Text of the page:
Unfortunately, this post does not provide an historical or social analysis of the Greek mentality. Of course, this is quite natural since it is easier and more convenient to simply brand anyone as “racist” whenever an individual cannot “think outside of the box”.

    Let me be the first here to elaborate a few things:

    1) Greeks could care less about being called “racists” since they were the victims of brutal discriminatory acts during nearly 400 years of Turkish rule. If you think that “racist acts” today are brutal, then you should see the hell the Greeks went through during Ottoman times and even during their struggles to liberate their country. Read some real history books that are not ashamed to present the truth based on direct evidence.

    2) Greeks prefer to preserve their ethnic and cultural identity since they have been doing this for thousands of years. Modernization, urbanization, globalization have not hampered the Greeks’ ability to persevere as a unique ethno-cultural unit.

    3) Greeks do not want illegal (or “legalized”) non-Greek immigrants in Greece, because Greece is a small country that cannot sustain a large number of foreigners.

    4) Greeks do not want to integrate non-Greeks because the population of non-Greeks in Greece is increasing (I have been to Greece myself and know this for a fact without having to consult the media).

    5) A good majority of Greeks want non-Greeks to leave, because they see “immigration” as a form of demographic imperialism. Plain and simple. Immigration would mean that some foreigners enter Greece and integrate peacefully without negatively affecting the demographic, cultural, and ethnic “balance” of Greece. Beyond this is colonialism.

    Of course, many will retort to this comment and immediately state the following: “You do not represent how all Greeks think.” Reality dictates that I do since I have spoken to many Greeks inside and outside of Greece. Politics aside, Greeks love their ethnic heritage. Those who believe otherwise are living in a dreamworld.

    On a sidenote, please refrain from mentioning anything related to the “human rights” of non-Greek immigrants in Greece since no one tends to give a damn about the human rights of the Greeks in their own country let alone in other countries where they are being mistreated (i.e. Turkey, Albania, etc.).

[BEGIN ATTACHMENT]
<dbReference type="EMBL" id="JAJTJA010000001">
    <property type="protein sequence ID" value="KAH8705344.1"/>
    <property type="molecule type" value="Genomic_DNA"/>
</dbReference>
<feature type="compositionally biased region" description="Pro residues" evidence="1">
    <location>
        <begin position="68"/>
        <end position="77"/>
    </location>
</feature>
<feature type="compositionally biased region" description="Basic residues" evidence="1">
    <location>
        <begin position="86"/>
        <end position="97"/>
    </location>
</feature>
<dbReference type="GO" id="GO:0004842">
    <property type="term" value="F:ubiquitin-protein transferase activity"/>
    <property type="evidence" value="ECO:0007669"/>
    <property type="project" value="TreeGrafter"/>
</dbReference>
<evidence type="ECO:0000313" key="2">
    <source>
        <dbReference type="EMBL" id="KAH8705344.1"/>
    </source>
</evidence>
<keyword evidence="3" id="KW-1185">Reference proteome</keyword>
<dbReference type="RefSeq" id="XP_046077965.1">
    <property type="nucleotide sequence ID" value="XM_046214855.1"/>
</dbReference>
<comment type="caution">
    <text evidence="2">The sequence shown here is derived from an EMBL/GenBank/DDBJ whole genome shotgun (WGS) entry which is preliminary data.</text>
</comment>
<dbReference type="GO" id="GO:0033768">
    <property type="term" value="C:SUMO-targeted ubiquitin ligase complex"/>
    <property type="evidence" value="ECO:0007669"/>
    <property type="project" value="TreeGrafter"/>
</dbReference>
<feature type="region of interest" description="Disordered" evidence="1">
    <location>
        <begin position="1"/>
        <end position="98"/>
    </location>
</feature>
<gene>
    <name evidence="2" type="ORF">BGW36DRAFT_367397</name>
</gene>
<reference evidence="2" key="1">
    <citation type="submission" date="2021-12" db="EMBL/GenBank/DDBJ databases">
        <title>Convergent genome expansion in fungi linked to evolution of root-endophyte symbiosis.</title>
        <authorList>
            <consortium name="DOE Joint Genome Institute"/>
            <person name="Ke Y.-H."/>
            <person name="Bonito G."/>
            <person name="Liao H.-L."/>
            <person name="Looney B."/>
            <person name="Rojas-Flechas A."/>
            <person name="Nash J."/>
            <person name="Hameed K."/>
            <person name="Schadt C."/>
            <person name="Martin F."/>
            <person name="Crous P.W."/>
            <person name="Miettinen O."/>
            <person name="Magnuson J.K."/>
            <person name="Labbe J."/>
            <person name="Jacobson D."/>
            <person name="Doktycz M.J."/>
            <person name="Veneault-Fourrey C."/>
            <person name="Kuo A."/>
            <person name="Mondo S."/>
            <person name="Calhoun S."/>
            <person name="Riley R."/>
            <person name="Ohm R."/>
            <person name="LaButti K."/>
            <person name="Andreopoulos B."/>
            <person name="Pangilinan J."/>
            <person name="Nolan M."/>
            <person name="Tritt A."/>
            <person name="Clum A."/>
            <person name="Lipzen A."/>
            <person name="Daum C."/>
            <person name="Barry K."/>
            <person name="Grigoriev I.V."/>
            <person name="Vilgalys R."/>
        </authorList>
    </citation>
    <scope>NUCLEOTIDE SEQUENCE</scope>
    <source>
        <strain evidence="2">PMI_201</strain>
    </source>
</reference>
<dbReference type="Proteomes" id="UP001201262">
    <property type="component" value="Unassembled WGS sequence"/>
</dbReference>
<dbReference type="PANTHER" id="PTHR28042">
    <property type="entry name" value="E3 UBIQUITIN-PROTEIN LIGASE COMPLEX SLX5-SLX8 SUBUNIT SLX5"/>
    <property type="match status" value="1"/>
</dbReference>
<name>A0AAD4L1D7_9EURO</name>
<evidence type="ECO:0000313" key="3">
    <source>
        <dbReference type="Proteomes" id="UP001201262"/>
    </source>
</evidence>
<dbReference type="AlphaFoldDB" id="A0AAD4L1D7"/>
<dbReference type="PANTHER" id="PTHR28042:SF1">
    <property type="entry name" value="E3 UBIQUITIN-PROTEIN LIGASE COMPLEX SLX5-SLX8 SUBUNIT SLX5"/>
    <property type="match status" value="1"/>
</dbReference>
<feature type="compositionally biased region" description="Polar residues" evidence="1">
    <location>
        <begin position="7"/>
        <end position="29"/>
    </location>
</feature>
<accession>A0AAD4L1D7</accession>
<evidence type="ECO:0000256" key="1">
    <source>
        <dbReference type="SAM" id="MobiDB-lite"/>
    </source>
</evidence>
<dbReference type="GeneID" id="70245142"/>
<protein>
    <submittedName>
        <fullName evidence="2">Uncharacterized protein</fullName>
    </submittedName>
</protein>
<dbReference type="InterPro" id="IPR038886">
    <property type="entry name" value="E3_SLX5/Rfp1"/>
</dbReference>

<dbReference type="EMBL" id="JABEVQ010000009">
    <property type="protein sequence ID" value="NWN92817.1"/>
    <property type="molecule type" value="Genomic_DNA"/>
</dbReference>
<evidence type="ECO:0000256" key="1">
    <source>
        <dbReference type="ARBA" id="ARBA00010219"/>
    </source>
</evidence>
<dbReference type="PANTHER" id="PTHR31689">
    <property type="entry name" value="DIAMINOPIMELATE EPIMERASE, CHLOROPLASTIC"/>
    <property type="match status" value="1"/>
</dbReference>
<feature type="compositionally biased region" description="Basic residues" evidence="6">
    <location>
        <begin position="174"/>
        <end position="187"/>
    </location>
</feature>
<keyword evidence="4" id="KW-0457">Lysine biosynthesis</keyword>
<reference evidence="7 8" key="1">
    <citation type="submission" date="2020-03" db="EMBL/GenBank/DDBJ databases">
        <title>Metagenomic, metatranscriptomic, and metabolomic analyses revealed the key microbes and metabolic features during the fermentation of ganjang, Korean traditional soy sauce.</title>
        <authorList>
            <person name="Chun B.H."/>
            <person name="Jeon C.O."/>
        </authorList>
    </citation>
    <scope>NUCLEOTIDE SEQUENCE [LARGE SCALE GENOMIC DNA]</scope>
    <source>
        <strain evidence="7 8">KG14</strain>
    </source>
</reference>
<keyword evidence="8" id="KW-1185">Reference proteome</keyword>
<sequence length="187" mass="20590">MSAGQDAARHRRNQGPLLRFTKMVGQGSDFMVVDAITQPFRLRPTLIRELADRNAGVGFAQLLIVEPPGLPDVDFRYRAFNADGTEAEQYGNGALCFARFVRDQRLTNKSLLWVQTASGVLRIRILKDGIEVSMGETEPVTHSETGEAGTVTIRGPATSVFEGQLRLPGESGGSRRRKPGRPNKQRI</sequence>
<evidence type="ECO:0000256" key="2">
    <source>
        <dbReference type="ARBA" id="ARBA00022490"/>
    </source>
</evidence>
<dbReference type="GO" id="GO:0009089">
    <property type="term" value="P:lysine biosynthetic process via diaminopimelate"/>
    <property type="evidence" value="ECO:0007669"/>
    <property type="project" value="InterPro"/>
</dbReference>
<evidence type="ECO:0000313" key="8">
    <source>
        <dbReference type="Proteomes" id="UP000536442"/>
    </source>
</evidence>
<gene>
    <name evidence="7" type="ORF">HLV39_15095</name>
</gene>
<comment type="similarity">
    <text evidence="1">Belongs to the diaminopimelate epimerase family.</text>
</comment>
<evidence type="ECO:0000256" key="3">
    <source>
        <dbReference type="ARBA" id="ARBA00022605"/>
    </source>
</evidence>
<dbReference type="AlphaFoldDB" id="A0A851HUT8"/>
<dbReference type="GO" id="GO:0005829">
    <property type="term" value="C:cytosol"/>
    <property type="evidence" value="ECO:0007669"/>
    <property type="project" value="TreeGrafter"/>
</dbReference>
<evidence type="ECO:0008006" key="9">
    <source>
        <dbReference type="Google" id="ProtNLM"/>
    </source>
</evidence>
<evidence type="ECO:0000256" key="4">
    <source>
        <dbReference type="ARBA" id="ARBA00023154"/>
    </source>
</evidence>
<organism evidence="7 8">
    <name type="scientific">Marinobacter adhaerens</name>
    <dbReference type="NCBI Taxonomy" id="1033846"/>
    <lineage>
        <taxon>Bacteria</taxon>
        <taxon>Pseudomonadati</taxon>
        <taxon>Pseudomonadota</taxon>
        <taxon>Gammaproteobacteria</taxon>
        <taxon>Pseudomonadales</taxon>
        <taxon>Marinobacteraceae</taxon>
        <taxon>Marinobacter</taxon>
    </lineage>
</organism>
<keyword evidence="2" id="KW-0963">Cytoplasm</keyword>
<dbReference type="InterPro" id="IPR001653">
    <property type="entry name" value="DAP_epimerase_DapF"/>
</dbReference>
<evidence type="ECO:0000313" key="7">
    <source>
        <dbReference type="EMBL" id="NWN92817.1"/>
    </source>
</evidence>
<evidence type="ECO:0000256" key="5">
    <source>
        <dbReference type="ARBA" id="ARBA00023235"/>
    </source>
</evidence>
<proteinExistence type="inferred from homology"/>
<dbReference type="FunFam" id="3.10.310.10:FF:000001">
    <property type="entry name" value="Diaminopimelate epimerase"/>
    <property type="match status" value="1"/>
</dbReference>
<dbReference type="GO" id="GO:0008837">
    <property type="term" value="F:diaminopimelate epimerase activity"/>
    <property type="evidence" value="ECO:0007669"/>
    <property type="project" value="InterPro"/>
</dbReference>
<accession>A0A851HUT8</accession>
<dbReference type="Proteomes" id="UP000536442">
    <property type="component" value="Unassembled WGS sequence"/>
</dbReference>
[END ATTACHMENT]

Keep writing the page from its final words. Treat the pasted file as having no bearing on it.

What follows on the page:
Greeks aren’t perfect since they are well aware of their own faults despite not admitting to them often. However, to brand Greeks as “racists” without understanding their history or their collective experiences is just plain unprofessional. Period.

    Keep in mind that all of this has nothing to do with political ideologies since I myself could care less about “right-wing” and “left-wing” paradigms of expression. Regardless if you believe me or not has no relevance whatsoever with reality.

    I almost forgot. Do you want to know why Greeks are not keen towards embracing “multiculturalism”? Because the last time they lived in a “multicultural society” was when they were being murdered, raped, skinned alive, hung, etc. during the years of “tolerant” Ottoman rule. Greeks can forgive, but they will never forget their history. Never.

    Have a nice day and I wish you the best of luck in all of your endeavors.

  5. annoyed blogger says:

    Bitter Scribe’s comments don’t deserve a reply. But I am only goin got add this one comment. I am tired of Albanian or Turkish trolls pretending to be Greek on blogs thinking it will fool people into hating Greeks. This bitter scribe is obviously an Albanian as they threw in racist comments about serbs. I just love people who rant about racism while spewing racist comments about the people they are trying to accuse of racism. What a pathetic poster